Blurry Vision Festival made its debut on May 12th and 13th in Oakland, California. The festival was presented by Goldenvoice, a subsidiary of AEG, the global sporting and music corporation. Goldenvoice is responsible for presenting massive cross-genre festivals like Coachella (California), Firefly (Delaware), and Panorama (New York). Blurry Vision marks its second foray into primarily hip hop festivals. Their first was the Tyler, the Creator curated Camp Flog Gnaw Carnival in Los Angeles. Now in its 6th year, it has been a tremendous success.

Blurry Vision was held at Middle Harbor Shoreline Park, west of downtown Oakland. It’s home to an amphitheater directly overlooking the San Francisco Bay and skyline. Due to its location, free shuttles were offered in from the nearest Bay Area Rapid Transit station. There was no onsite parking or walking in to the location. Only rideshares and shuttles were permitted. Lyft was the official partnered service and offered a $10 first ride discount for new users.

The line up was an even mix of Hip Hop and R&B, with several of the artists performing a mix of both. Two of the top Hip Hop labels dominate the top billings: Kendrick Lamar’s Top Dawg Entertainment and Drake’s OVO Sound. TDE offered Saturday headliner SZA, 2017’s breakout R&B star. TDE’s Isaiah Rashad sat in another top Saturday spot. OVO also had a strong presence. They brought R&B duos dvsn and Majid Jordan, along with singer/rapper Roy Woods, all hailing from Drake and OVO’s Canada. In total, that’s five of the top eight artists.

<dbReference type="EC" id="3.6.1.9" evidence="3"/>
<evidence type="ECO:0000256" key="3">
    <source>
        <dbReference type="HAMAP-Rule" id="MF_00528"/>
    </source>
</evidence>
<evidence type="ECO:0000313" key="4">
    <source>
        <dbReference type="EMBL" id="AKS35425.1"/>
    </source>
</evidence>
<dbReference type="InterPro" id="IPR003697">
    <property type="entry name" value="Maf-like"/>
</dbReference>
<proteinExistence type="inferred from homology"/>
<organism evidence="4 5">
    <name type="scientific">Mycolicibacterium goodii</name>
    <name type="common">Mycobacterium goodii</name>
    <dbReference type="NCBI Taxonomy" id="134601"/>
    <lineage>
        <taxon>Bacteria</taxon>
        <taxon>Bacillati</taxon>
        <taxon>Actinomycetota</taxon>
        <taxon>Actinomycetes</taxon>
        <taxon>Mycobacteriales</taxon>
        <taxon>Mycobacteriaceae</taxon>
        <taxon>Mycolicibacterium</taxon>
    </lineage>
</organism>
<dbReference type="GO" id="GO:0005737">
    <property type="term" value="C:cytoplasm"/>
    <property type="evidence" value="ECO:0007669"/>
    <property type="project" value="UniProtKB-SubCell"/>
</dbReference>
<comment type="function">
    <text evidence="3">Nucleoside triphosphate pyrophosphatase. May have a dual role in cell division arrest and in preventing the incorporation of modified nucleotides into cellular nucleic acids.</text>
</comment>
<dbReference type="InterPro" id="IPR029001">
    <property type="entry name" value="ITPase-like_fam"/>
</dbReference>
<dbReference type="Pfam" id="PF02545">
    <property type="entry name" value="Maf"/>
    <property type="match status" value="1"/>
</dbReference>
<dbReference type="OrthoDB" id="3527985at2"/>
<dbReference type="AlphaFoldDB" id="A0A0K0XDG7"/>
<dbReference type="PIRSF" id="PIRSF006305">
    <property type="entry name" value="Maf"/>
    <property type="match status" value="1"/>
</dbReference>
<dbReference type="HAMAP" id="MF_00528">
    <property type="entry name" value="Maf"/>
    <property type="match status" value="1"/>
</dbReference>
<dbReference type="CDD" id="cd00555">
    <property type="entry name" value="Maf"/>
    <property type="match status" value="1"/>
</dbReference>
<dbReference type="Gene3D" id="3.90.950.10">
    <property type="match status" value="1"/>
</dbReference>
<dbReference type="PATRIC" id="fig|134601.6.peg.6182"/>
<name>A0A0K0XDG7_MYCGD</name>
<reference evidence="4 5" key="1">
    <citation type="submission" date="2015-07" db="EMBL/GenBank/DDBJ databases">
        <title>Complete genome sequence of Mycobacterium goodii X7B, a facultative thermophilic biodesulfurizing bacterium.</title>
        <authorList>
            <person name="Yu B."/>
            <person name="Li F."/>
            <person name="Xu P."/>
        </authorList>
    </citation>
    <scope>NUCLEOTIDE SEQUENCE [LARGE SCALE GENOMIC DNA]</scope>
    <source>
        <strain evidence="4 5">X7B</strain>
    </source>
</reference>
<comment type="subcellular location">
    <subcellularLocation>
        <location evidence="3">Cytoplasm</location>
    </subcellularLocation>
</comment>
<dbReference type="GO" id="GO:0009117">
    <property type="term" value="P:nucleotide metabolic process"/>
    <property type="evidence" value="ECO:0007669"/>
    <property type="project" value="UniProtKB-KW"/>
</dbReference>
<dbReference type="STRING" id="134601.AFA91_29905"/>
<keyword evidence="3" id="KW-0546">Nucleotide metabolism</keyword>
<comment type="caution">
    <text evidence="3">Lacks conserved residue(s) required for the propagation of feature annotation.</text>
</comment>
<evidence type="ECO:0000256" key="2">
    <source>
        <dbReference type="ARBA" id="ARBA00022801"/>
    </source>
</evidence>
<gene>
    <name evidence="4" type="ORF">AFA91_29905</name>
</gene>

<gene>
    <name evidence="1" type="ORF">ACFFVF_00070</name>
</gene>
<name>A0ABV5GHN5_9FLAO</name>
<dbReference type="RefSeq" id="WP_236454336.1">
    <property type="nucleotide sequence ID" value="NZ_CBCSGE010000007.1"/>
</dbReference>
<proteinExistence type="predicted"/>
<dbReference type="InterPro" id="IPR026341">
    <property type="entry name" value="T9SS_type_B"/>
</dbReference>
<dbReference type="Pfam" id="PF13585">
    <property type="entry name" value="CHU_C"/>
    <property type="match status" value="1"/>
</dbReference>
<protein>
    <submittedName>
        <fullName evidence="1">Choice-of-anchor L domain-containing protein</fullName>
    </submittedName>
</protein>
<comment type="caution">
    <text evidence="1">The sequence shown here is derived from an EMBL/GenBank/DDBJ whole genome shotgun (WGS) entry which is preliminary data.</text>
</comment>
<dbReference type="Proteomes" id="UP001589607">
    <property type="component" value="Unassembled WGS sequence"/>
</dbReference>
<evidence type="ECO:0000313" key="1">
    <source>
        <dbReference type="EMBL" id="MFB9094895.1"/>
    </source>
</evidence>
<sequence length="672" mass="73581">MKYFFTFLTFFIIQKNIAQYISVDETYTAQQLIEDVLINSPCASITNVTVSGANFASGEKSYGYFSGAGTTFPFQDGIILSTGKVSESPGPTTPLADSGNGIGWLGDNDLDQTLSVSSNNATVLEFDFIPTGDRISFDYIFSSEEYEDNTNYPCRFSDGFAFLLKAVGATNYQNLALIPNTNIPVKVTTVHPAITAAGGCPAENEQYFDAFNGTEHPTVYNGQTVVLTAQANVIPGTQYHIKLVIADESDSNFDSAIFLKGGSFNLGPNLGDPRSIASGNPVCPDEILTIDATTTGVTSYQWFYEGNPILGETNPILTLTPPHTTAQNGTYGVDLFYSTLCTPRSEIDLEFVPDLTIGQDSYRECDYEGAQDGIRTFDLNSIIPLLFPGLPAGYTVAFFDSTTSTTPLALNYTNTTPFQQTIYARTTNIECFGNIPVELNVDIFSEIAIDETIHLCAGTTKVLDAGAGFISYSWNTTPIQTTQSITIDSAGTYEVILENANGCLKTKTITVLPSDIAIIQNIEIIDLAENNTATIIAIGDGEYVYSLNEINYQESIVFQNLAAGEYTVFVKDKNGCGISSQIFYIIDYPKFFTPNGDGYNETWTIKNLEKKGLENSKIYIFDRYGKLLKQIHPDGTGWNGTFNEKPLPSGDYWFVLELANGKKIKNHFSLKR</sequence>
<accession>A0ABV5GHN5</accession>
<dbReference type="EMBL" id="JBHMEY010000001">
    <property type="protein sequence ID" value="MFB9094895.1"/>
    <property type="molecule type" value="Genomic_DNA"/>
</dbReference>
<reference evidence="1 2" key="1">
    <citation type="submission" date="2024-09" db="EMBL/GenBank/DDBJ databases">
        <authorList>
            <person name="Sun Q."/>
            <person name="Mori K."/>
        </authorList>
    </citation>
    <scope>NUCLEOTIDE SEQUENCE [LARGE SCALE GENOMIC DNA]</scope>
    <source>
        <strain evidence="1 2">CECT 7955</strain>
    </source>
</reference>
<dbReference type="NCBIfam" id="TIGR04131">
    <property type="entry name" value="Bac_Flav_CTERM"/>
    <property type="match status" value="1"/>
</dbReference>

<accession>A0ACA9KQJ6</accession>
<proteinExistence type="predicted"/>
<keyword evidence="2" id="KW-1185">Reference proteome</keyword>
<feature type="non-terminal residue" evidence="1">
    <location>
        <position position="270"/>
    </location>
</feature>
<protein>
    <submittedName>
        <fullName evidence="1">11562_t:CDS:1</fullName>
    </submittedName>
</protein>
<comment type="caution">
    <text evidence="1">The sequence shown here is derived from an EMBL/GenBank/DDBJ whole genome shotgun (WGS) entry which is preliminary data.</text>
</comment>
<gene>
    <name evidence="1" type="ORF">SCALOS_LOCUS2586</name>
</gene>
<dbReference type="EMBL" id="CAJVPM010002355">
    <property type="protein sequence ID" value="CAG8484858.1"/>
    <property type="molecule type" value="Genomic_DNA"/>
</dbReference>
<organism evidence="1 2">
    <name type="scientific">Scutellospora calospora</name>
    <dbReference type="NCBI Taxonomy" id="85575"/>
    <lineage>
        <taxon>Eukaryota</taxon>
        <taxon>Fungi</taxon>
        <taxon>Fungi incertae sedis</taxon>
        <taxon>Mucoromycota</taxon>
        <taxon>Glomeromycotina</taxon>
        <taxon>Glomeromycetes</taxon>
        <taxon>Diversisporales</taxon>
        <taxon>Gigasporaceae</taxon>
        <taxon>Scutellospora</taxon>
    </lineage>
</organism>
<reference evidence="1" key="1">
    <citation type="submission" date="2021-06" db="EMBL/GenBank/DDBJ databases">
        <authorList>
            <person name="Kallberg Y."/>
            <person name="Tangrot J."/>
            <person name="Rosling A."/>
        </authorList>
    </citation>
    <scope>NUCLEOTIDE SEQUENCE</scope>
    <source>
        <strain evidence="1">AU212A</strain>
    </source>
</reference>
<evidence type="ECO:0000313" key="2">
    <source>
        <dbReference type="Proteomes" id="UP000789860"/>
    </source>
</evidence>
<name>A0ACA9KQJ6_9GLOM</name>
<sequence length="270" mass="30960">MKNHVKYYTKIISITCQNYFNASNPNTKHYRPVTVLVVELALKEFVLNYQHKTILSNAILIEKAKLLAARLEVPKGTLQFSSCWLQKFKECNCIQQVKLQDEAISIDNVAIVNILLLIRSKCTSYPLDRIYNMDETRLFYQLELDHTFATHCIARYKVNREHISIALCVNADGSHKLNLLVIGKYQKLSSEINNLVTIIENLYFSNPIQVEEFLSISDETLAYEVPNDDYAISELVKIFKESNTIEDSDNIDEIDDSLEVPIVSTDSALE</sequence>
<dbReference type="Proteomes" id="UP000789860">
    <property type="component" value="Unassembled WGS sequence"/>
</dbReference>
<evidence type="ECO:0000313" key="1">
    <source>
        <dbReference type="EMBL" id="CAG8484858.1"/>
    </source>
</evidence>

Another trend came from the opposite end of Saturday roster. 4 of the 5 first artists came to fame via a specific viral video or YouTuber background. Caleon Fox, who kicked things off at 1:40 pm, got started with a viral comedy rap song, “No Swag No Swag” (2.2 million views). He, like several of the others, is attempting to transition away from comedy rap with more serious tracks like “Semi Cinematic.” Next up, Trinidad Cardona, a 19 year old Phoenix native known for his viral song “Jennifer” (12 million views). It’s based on an ad-libbed bedroom recording and would later be shared by big names like Gucci Mane and Ludacris. The highest billed of these acts was Joji, taking the stage at 4:25 pm. He’s a Japan-born internet comedian turned downtempo R&B producer. His claim to fame is that he originated the Harlem Shake meme in 2013 (59 million views), not to be confused with the 2012 electronic song by producer Baauer, which he danced to (and especially not the original, more challenging Harlem Shake dance, invented in 1981).

In general, the festival ran smoothly, especially considering it’s in its first year. The primary unique feature is none of the 20 acts overlap, all sharing the same stage. Despite this, turnover time between acts was minimal and the original schedule was kept like clockwork. Alcoholic drinks were confined to a large area approximately 50-75 feet northeast of the stage. Over a dozen food vendors were present, and they even offered a basketball shooting section with prizes sponsored by True Religion brand jeans.

Here are some of the musical highlights from the weekend:

Brockhampton

The second to last act on Saturday received one of the most rabid crowd responses of either day. At 7:45 pm, the Los Angeles based Brockhampton took the stage. At the band’s outset in 2015, most members were still teenagers. Led by Kevin Abstract, the first incarnation formed when he put out a request for bandmates in online community “KanyeToThe.” In 2017, they released three critically acclaimed albums known as the Saturation Trilogy. Recently signed to RCA, they plan to drop LP number four, titled Puppy, this June.